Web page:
It is said that the average drunk driver will drive drunk approximately 300 times before being apprehended by law enforcement. According to the Iowa Department of Transportation statistics, there were approximately 22,000 drunk driving license revocations in 2004 alone. These are just the individuals that get caught. In 2006 the National Highway Traffic Safety Administration reported 42,642 nationwide traffic fatalities with 17,602 being alcohol related. 13,370 of the alcohol related fatalities involved a driver that had an alcohol concentration in excess of .08. Iowa accounted for 148 alcohol related fatalities with 122 involving a driver with an alcohol concentration in excess of .08. [Link to NHTSA Publication]
Obviously an individual that drives a vehicle with an alcohol concentration in excess of the legal limit (.08 for private vehicles; .04 for commercial vehicles; .02 for drivers under 21 years of age) or while impaired by the alcohol, is negligent. However, Iowa law also provides that the operation of a motor vehicle with an alcohol concentration in excess of the legal limit also constitutes Recklessness which may give rise to punitive damages.
It is commonly said that “pedestrians have the right of way.” This is true to a certain extent. Pedestrians do have the right of way when they are crossing at controlled intersections and in compliance with the pedestrian control devices. At uncontrolled intersections, pedestrians also have the right of way so long as they are crossing within a marked cross walk or if no marked crosswalk is available, at the intersection. If the person elects to cross the street not at the intersection or not within the marked crosswalk the normal rules of comparative fault will apply and the totality of the circumstances must be evaluated to determine who was at fault for the collision.
E. Other Theories of Liability
1. Owner Liability: Clearly the driver of the vehicle that is at fault for the accident can be held responsible. However, many people are unaware that the owner of the vehicle is also responsible for injuries caused by the person driving the vehicle with the owners consent. It does not matter whether the owner was negligent or not, by law, the owner of a vehicle is also liable for injuries caused by the negligence of the driver. This includes companies and corporations that own fleets of vehicles. For example, if you are hit and injured by a FedEx truck, both the driver and the company will be legally liable to compensate you for your injuries.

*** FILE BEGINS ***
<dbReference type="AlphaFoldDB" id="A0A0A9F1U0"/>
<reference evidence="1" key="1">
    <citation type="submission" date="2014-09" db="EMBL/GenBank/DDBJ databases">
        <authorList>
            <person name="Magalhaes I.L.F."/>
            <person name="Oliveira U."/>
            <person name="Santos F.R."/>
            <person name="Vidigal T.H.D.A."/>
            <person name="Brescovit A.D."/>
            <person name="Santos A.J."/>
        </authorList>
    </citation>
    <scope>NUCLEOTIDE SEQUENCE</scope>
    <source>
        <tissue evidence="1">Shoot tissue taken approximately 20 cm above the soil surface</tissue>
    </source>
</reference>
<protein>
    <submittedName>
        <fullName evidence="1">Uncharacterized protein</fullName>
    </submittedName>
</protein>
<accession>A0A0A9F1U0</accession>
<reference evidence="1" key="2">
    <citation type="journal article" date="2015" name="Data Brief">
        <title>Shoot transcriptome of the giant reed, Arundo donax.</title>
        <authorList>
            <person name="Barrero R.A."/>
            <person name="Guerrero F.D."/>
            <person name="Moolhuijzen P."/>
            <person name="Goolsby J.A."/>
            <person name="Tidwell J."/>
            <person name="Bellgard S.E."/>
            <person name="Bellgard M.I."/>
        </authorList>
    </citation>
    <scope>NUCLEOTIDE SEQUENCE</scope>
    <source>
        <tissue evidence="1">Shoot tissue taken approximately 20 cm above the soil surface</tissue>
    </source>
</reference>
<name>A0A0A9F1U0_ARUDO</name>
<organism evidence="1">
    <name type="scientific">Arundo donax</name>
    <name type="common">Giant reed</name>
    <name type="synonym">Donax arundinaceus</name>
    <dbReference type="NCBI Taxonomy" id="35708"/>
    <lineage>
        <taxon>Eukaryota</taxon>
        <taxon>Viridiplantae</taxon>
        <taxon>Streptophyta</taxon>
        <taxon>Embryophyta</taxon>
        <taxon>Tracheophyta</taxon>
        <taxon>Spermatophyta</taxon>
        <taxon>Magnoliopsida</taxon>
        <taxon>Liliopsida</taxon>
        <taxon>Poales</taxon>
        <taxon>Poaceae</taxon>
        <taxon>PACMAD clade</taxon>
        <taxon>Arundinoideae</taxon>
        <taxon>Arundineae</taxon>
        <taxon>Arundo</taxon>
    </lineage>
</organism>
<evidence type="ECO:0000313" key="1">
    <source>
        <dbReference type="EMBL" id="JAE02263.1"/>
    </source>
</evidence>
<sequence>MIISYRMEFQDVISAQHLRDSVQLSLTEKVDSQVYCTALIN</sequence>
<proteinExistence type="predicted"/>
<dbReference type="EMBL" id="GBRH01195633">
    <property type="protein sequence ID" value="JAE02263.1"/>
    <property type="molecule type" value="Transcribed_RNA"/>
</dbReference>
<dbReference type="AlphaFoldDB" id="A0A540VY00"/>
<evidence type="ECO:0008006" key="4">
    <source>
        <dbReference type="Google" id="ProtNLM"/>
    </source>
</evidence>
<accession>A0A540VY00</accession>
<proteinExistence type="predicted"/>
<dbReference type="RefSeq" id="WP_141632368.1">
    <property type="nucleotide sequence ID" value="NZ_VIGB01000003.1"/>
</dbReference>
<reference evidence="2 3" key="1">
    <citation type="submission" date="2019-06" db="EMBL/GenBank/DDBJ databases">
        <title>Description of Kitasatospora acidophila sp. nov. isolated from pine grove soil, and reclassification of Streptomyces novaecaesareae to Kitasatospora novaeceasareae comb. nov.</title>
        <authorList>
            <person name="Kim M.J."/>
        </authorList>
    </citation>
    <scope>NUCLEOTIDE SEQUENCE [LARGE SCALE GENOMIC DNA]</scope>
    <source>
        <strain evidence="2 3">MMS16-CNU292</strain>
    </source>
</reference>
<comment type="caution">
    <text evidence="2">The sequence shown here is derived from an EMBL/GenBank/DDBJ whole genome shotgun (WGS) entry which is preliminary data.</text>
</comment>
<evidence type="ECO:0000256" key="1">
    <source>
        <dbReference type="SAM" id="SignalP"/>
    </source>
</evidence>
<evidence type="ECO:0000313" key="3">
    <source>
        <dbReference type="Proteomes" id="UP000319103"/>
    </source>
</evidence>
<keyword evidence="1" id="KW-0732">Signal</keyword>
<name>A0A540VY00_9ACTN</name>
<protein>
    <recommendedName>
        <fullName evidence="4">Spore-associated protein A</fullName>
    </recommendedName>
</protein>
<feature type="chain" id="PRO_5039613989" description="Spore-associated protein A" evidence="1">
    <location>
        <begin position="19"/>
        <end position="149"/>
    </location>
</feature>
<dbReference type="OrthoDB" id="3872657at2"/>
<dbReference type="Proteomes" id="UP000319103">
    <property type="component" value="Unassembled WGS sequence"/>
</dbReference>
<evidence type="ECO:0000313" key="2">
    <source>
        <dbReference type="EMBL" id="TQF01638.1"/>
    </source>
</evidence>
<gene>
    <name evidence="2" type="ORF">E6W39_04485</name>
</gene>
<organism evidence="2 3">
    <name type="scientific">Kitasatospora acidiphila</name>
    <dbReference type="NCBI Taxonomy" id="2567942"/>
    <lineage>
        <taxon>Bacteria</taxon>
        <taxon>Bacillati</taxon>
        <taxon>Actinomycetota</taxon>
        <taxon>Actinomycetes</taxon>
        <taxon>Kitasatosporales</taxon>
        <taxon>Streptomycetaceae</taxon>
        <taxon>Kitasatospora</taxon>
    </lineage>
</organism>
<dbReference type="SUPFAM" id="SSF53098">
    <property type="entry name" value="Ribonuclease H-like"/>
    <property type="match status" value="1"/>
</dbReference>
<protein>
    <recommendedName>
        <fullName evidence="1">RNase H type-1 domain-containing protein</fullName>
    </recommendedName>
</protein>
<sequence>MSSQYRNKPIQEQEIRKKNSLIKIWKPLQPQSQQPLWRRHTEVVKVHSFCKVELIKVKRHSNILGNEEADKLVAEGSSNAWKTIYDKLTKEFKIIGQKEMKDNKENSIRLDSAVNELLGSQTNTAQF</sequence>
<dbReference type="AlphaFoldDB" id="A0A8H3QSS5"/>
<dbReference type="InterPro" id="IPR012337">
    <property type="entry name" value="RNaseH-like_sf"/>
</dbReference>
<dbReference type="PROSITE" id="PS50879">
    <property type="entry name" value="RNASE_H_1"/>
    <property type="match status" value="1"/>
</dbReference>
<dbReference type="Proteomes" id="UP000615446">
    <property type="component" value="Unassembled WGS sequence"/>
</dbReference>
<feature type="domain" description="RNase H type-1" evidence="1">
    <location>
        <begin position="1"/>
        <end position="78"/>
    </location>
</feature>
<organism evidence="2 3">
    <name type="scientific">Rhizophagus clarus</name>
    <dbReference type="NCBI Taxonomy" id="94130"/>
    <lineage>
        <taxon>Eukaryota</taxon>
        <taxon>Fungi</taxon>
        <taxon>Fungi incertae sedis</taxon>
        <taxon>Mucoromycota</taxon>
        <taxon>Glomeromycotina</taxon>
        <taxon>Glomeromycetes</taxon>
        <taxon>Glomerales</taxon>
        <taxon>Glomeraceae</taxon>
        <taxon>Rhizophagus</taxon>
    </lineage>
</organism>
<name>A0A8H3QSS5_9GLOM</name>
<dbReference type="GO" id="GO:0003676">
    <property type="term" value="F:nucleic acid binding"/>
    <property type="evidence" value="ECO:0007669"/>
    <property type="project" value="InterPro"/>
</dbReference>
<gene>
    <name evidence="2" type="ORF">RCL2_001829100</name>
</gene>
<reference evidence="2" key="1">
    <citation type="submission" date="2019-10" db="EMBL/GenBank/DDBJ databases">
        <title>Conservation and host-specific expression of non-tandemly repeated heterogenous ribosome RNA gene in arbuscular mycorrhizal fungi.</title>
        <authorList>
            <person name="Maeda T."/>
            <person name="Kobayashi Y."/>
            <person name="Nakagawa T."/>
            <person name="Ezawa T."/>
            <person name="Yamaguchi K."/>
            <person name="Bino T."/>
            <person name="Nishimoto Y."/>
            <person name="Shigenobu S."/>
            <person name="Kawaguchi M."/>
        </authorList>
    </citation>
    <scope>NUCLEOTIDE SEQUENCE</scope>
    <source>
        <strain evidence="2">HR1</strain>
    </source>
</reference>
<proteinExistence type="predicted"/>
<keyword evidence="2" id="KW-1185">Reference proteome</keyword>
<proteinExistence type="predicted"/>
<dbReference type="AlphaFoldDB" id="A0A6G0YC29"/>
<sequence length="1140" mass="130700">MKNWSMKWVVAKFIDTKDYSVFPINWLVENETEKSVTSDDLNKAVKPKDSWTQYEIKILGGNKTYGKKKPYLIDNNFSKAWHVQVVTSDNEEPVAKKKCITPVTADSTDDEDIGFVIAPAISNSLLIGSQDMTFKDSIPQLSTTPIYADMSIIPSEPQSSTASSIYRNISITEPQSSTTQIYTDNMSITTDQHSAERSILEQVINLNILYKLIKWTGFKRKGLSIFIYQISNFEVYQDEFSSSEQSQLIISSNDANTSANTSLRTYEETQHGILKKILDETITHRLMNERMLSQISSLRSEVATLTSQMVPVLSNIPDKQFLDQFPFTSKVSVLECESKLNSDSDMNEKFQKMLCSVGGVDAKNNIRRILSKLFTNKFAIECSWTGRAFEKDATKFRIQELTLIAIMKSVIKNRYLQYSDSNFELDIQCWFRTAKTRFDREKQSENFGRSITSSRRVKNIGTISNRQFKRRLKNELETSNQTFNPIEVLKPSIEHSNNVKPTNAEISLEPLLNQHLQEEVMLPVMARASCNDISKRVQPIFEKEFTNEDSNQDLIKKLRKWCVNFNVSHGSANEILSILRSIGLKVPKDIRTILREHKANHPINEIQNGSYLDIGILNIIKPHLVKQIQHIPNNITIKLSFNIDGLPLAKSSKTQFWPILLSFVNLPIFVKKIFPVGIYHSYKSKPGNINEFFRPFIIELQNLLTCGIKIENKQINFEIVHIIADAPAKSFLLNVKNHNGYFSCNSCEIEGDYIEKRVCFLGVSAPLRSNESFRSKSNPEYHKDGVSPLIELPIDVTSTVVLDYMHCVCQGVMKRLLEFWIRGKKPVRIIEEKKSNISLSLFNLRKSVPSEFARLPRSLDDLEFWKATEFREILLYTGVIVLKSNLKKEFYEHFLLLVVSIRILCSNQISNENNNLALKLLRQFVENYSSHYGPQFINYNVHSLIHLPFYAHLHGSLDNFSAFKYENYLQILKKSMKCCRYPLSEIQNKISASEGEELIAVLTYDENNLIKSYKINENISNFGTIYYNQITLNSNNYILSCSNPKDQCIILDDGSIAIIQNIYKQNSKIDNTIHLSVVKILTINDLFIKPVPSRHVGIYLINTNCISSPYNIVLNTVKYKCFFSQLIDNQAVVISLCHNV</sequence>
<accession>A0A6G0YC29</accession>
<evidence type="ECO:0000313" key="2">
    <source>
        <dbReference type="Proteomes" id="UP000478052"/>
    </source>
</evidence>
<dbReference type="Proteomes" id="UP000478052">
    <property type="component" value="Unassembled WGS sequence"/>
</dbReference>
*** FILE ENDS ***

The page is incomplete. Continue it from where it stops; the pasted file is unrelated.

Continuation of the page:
2. Dram Shop or Alcohol Establishment Liability: Any establishment that sells or serves alcohol to someone who the server knew or should have know was intoxicated or would become intoxicated as a result of the consumption of that drink is liable for the injuries caused to others by the intoxicated individual. A common example of “Dram Shop” liability is when a bar tender continues to serve someone to the point of intoxication and that person then drives home, gets in an accident and injures or kills someone else. The bar is then liable in addition to the driver for damages caused as a result. This theory can also be used when the injured or deceased person was a passenger in the vehicle driven by the intoxicated individual.
3. Livestock at large: This happens more then one would think. An owner of livestock that does not exercise ordinary care in preventing their animals from wandering at large may be held responsible for injuries and death resulting from accidents caused by the at large animals.
4. Emergency Vehicles: Ordinarily the operators of emergency vehicles are not bound by the rules of the road. However, this immunity does not apply unless the vehicles sirens or emergency lights are activated. Additionally, emergency vehicles do not avoid liability even if their lights or sirens are activated if their actions can be considered reckless.
The same rules apply for single car accidents where passengers are injured. Anytime a passenger is injured in a single car accident, the driver (with a few exceptions) is responsible for the injuries caused to his/her passengers. This is because as explained above, the driver of a car, bus, truck, motorcycle or other vehicle has a legal obligation to keep the vehicle under control at all times.
It is also important to understand that when a claim is made against an at-fault party or even if a law suit is filed for compensation for injures sustained in the accident, the person against whom the claim is being made does not have to pay out of his/her own pocket. This is why the State of Iowa requires that all vehicles be insured with minimum amounts of liability insurance. In all reality, it is the insurance company that is being sued and it is the person’s insurance company that makes the payment for injuries sustained.